Scheduled release date: August 21
BY BEN WESTHOFF
“Conscious rap” needs to be eliminated from hip-hop’s vernacular, or, at the very least, Talib Kweli’s name should be stricken from its rolls. Nobody’s quite sure what the term means: Music that doesn’t focus on rims and butts? Songs in which the listener’s life isn’t explicitly threatened? Kweli has said he doesn’t like being pigeonholed by the term, and the release of Eardrum, his sixth solo album, seems an appropriate time to let him go.
Ear Drum is a heaping mess, neither smart nor groundbreaking, filled with 2.5 cliches per verse.
It’s been a long journey, but they say that life’s path is not about the destination, it’s all about the journey, he informs us at the beginning of “NY Weather Report.” We then learn that if you can make it in New York City, you can make it anywhere.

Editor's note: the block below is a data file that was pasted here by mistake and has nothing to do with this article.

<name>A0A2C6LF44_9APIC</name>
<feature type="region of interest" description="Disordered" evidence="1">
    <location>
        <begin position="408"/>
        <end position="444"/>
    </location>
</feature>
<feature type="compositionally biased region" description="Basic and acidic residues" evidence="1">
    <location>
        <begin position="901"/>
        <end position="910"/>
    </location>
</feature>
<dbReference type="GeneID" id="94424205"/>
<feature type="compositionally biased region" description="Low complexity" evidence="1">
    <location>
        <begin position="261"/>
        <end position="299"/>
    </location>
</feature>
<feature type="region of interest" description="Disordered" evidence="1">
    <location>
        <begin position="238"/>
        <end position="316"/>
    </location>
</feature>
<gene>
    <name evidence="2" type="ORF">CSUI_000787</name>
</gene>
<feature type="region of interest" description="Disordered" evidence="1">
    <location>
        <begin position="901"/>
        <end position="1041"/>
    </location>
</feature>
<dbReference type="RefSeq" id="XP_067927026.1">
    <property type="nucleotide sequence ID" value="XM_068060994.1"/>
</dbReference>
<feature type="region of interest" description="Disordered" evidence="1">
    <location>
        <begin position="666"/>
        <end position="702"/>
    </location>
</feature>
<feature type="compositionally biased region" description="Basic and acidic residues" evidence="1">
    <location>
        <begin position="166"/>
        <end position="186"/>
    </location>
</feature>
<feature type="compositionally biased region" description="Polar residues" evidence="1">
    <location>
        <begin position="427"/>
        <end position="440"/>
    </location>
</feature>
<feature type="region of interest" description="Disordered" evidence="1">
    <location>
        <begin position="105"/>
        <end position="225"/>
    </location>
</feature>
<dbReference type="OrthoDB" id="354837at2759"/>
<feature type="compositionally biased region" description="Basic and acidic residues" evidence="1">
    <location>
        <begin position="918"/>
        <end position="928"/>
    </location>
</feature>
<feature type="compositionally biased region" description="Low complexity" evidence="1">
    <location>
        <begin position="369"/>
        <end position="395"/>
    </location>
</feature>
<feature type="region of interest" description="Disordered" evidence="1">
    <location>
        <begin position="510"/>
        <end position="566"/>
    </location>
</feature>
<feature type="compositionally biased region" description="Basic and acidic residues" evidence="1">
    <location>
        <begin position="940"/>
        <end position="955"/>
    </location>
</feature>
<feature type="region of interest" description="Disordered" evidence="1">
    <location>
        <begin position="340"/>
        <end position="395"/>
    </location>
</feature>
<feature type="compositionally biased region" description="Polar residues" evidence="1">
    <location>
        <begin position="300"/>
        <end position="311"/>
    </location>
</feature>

“More Or Less” catalogs how he feels about a number of mundane issues. More building, less destroying, he states, adding that more marijuana less coke, more freestyles less written, more history less mystery, more Beyonce less Britney, and more happiness less misery would be neat as well. The song’s blase ruminations correlate to a January post on his MySpace blog in which he called the Black Eyed Peas’ Will.i.am a “living embodiment” of Martin Luther King’s dream.
Eardrum does boast top-notch production, however, and Kweli’s adroit flow almost makes up for his crap lyrics. So abandon the shrill platitudes, buddy. They’re about as effective as an abstinence campaign.